CEIT-KE - Autodesk

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CEIT-KE - Autodesk
Autodesk Customer Success Story
COMPANY
CEIT-KE
LOCATION
Žilina, Slovakia
SOFTWARE
Autodesk® Within Medical
CEIT Biomedical Engineering
CEIT-KE
Achieving ground breaking results in the
world of custom implants with the help
of Autodesk Within Medical software
“My background is in
biomedical engineering and
when I was first introduced
to additive manufacturing I
was excited by the potential
for how this technology
could transform the world of
custom implants.”
— Prof. Radovan Hudak
Owner
CEIT Biomedical Engineering
Image courtesy of Autodesk®
CEIT Biomedical Engineering was
founded as a member of CEIT (Central
European Institute of Technology)
emerging from the Technical University
of Košice in Slovakia.
The company is dedicated to a single goal of
developing innovative solutions and is focused on
activities in the field of biomedical engineering.
The primary focus of CEIT Biomedical Engineering
is the design and manufacture of 3D printed
custom implants made of titanium alloy.
CEIT are able to produce these customized
implants for patients based on the requirements
set by the surgeon. For example, a hospital may
have a request for facial surgery that will require
a titanium implant and, together with CEIT
Biomedical Engineering, they can collaborate on
patient data to develop a solution; the hospital will
provide data from CT scans of the skull, as well as
information on the current state of the bone. CEIT
Biomedical Engineering will then use the data to
reconstruct a 3D model of the skull to create a
customized implant.
One of the company’s most recent projects was
to create a custom implant for a patient with
defects in 34% of their cranium. The surgical team
from the L. Pasteur University Hospital in Košice
inserted the custom implant to repair the defects
and as early as three months after the surgery,
the patient began to regain lost communication
skills and increased mobility after nine years
in a wheelchair. The patient is now leading an
independent, full and happy life.
The implant, like all CEIT Biomedical
Engineering’s implants, was created using
additive manufacturing.
“My background is in biomedical engineering
and when I was first introduced to additive
manufacturing I was excited by the potential for
how this technology could transform the world of
custom implants,” explains Assoc. Prof. Radovan
Hudak, PhD, one of the owners of CEIT Biomedical
Engineering. “The use of subtractive methods
using CNC machines was very complicated it is impossible to make the thin walls needed
to create porous structures in different shapes
Autodesk Customer Success Story
CEIT Biomedical Engineering
Within Medical software enables CEIT-KE to produce things
that would not have been conceivable just a few years ago
using traditional milling machines. With additive
manufacturing you can create completely free
form shapes and surfaces.”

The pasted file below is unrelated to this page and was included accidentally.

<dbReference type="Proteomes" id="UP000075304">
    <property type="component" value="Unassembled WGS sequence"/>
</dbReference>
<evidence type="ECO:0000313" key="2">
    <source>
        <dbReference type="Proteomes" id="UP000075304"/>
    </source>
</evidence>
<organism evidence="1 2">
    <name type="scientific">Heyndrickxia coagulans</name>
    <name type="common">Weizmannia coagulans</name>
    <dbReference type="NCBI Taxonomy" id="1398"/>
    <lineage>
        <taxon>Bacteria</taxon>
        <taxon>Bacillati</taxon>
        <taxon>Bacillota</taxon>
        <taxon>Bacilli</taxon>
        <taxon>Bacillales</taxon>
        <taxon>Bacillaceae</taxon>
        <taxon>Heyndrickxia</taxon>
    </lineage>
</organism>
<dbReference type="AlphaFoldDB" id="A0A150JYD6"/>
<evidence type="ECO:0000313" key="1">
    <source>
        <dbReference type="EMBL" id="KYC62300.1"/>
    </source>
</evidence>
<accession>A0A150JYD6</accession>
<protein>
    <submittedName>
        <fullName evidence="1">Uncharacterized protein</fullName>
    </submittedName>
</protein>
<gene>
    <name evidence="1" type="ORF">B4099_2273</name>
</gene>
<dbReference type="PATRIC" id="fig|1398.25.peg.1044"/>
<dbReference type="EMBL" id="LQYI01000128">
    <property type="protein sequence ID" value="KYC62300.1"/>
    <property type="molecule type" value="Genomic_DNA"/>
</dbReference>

However, the shift to additive manufacturing was
not without its challenges and it wasn’t until CEIT
adopted Autodesk® Within Medical software that
it was truly able to achieve its goals.
“Using Within Medical was a real game-changer
for us. The software enables us to create lattice
structures which allow for a more lightweight
implant and provide improved osseointegration,
meaning not only that they ‘take’ better but that
they last a lot longer than other implants,” says
Hudak. “Designing different shaped implants was
so complicated only as recently as three years
ago, but now it is a question not whether we
can produce a shape, but just how quickly we
can scale up production.”
CEIT Biomedical Engineering is currently working
on one of the most extensive maxillofacial and
cranial reconstructions ever attempted.
In October 2013 the team began designing
an implant for a patient that had lost more
than 86% of the maxillofacial bone tissue as the
result of a car accident. Due to the extent of the
damage it was impossible to use normal facial
mirroring techniques so the team had to create
a model based on a different patient with similar
facial features. Having looked at 60 different skulls
the team ultimately found the three that most
closely matched the patient’s skull and used them,
alongside the patient’s own skull to create a model
from which to build the implant. While there is still
some way to go, the hope is that the reconstruction
will be a success and represent a major milestone
in the application of customized implants.
“While a major reconstruction like this has
many challenges, it shows us that thanks to
the technological capabilities we now possess we
can attempt things that would not even have been
conceivable just a few years ago,” says Hudak.
“The world is changing quickly with new materials,
techniques and machines being developed all the
time and this is a truly exciting time for medical
implant development and innovation.”
Images courtesy of Autodesk®
Autodesk is a registered trademark of Autodesk, Inc., and/or its subsidiaries and/or affiliates in the USA and/or other countries. All other brand
names, product names, or trademarks belong to their respective holders. Autodesk reserves the right to alter product and services offerings, and
specifications and pricing at any time without notice, and is not responsible for typographical or graphical errors that may appear in this document.
© 2015 Autodesk, Inc. All rights reserved.
“While a major reconstruction
like this has many challenges,
it shows us that thanks to the
technological capabilities we
now possess we can attempt
things that would not even
have been conceivable just a
few years ago.”
— Prof. Radovan Hudak
Owner
CEIT Biomedical Engineering

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